This is another article reposted from the uncbasketball.com by mikeness30. Hope it helps you in determining what is going on the next time you see a trap. I know it will help me.
One of the things I really see as a lost art in the modern college game is the trap itself proper when a team is either executing some sort of pressure defense of the zone variety and/or the man to man variety. So often you see teams who trap and the traps are easily split and/or they seem to come at the wrong times and are tried at very poor trapping places on the court.
One of the things I think more teams need to breakdown and practice is how to trap properly, in and of itself. One of the things we did in college, though we did not adhere to certain details as much as we should have, was to run three man trapping drills and start the ball handler out in the corner and he was going to try and get out of the impending trap while two guys would approach, one from the front and one from the side.
I think a better version of this drill would be to start your defenders like they were in a trap with a top man high and side man down further and make them approach the ball handler from the distances they would in a game. Far too often, I see coaches run drills that do not really recreate game like conditions in anyway, shape or form. The players gain nothing from this. Always remember, game spots, game speed.
There are two things that need to be stressed when teaching how to properly trap. The first thing that your kids need to understand is that stealing the ball or taking it from the defender is not the prime object. The second thing is that they need to learn to trap the ball, not the man. Getting your finger tips on the ball when it is passed or creating a very difficult situation is just as desirable as stealing the ball from the ball handler proper. One of the very bad tendencies that often comes with trying to steal the ball from the ball handler is useless and stupid fouls earned from reaching in wantonly.
When your kids approach the ball handler, first thing is that the man who is the top man on the press should approach when the man with the ball is dribbling away from him preferably towards the sideline. A top defender on the trapping defense should never approach until the ball handler is either looking away towards the sideline and/or faced up court and not looking back over the middle of the court. Both the top man and the wing defender on the ball side should angle slightly to force and/or invite the ball handler to try to head up the sideline.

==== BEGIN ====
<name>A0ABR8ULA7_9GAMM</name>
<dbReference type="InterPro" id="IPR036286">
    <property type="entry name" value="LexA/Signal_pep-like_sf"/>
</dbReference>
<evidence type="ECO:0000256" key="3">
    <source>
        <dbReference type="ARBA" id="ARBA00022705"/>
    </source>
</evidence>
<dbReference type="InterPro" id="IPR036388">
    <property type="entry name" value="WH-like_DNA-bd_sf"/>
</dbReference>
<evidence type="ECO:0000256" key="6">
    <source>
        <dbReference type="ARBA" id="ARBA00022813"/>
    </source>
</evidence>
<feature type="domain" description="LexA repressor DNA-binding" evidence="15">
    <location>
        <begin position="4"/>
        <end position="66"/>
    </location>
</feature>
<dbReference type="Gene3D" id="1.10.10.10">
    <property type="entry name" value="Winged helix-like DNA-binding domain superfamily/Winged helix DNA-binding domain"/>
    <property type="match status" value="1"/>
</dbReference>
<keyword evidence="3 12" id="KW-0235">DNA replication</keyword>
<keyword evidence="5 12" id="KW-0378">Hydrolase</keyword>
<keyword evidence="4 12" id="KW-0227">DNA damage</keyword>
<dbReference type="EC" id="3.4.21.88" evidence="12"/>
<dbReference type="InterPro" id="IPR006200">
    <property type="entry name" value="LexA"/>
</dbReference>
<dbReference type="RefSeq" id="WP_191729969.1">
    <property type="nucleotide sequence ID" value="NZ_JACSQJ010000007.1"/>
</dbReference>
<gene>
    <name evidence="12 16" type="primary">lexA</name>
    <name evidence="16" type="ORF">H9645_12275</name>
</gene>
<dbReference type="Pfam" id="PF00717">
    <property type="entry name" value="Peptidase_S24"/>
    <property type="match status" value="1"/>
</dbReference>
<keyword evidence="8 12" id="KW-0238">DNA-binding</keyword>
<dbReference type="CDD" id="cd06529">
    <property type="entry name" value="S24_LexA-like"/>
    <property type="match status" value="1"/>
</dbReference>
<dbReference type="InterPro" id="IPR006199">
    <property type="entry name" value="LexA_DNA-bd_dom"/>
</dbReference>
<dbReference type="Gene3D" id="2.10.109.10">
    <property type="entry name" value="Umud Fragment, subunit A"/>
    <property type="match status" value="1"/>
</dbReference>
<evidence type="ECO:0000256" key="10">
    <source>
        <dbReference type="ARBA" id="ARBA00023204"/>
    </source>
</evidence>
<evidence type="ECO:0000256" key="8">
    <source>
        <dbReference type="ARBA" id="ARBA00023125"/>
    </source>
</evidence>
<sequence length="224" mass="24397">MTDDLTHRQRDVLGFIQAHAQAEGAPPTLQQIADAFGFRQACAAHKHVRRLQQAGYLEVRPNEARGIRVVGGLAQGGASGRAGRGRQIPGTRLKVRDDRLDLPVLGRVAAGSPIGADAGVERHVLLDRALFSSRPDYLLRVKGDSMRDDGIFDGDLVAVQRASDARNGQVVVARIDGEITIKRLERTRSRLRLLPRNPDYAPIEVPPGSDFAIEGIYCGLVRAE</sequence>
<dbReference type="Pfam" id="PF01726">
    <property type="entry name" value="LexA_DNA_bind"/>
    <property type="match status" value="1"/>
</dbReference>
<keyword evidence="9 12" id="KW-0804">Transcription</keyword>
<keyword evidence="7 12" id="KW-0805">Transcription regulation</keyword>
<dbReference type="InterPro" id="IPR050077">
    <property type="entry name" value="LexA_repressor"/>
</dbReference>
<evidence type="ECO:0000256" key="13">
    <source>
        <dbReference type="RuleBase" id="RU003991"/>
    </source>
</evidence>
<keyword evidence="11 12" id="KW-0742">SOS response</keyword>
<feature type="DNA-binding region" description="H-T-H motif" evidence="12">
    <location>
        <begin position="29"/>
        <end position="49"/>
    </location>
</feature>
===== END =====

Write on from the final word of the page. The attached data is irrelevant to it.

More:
One of the lost arts of trapping is using the sideline as a defender. Trappers should always be aware of this and like I said, I would position the top three men in such a fashion on any trap, You have your top man on the press angled and facing the ball handler, bouncing up and down with hands up and in the passing lane directly going to the middle. The trapper who is on the ball side and part of the two guards below the top man on the press should be back in about 5 steps off the sideline with his back to the middle and body angled towards the sideline, hands up bouncing and trying to get the ball handler to think that the sideline is the way to bring the ball up.
The bottom man on the top three of the press on the ball side has two jobs. The first I have stated and that is to try to force the ball handler to the sideline and the second job is to cut the ball handler off on the sideline once he gets him going in that direction. The top man on the press who is coming over to create the trap has one very, very important job and that is to contain the ball handler and to not let him bring the ball via the dribble back into the middle of the court and keep him over on that sideline.
One of the things you see a lot of these days is that once two trappers get a guy on the sideline, they immediately stand up and think they have the ball handler trapped but along the way someone forgot to inform the ball handler of this because he keeps his dribble and simply back dribbles and gets out of the trap. The trappers stand up as if the ball handler has picked up the ball and lose all of their ability to continue to move defensively and the trap is beat, the press is now beaten. The defenders have to remember their above listed responsibilities and play the ball handler as if they are playing man to man in the half court and you spring the trap once you get the ball handler to pick the ball up.
Two things to remember in trapping a man who has just picked up the ball. First thing, trap him quickly, do not sit back, look at each other and then a second or two later decide to put the trap on. Second thing the trappers have to do is to create a tall trap, mirroring the ball with their hands and locking their inside legs so that the man with the ball cannot split the trap which also is an oft occurrence these days it seems. It is imperative that the guys trapping remember to not break that "defensive plain" and to really mirror the ball the best they can while both of them yell out "dead, dead, dead" letting everyone else in the gym on defense know that the ball handler has picked up the ball and has been trapped. When a guy has the ball along the sideline either near or around the half court line, up in the corner after an inbounds or on the other side of the half court, for goodness sakes do not let him out of jail with a cheap reaching foul. Let the offensive man give you the ball, do not think it is necessary that you reach in and take it. Purpose of defensive pressure on both the full court and half court are something you have to establish in practice from day one.